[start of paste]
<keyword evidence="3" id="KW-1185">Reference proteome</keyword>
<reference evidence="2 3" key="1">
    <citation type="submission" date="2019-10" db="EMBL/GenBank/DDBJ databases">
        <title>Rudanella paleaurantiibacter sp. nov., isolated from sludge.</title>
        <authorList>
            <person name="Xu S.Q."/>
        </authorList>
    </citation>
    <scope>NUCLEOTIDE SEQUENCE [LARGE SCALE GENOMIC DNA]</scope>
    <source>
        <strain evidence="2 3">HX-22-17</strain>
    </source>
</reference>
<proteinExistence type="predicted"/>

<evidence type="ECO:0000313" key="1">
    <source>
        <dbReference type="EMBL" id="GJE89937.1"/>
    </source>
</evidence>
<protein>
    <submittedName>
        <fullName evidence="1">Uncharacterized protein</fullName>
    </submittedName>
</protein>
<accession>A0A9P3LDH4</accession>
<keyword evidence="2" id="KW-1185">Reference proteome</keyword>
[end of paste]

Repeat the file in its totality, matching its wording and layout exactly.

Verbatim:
<keyword evidence="3" id="KW-1185">Reference proteome</keyword>
<reference evidence="2 3" key="1">
    <citation type="submission" date="2019-10" db="EMBL/GenBank/DDBJ databases">
        <title>Rudanella paleaurantiibacter sp. nov., isolated from sludge.</title>
        <authorList>
            <person name="Xu S.Q."/>
        </authorList>
    </citation>
    <scope>NUCLEOTIDE SEQUENCE [LARGE SCALE GENOMIC DNA]</scope>
    <source>
        <strain evidence="2 3">HX-22-17</strain>
    </source>
</reference>
<proteinExistence type="predicted"/>

<evidence type="ECO:0000313" key="1">
    <source>
        <dbReference type="EMBL" id="GJE89937.1"/>
    </source>
</evidence>
<protein>
    <submittedName>
        <fullName evidence="1">Uncharacterized protein</fullName>
    </submittedName>
</protein>
<accession>A0A9P3LDH4</accession>
<keyword evidence="2" id="KW-1185">Reference proteome</keyword>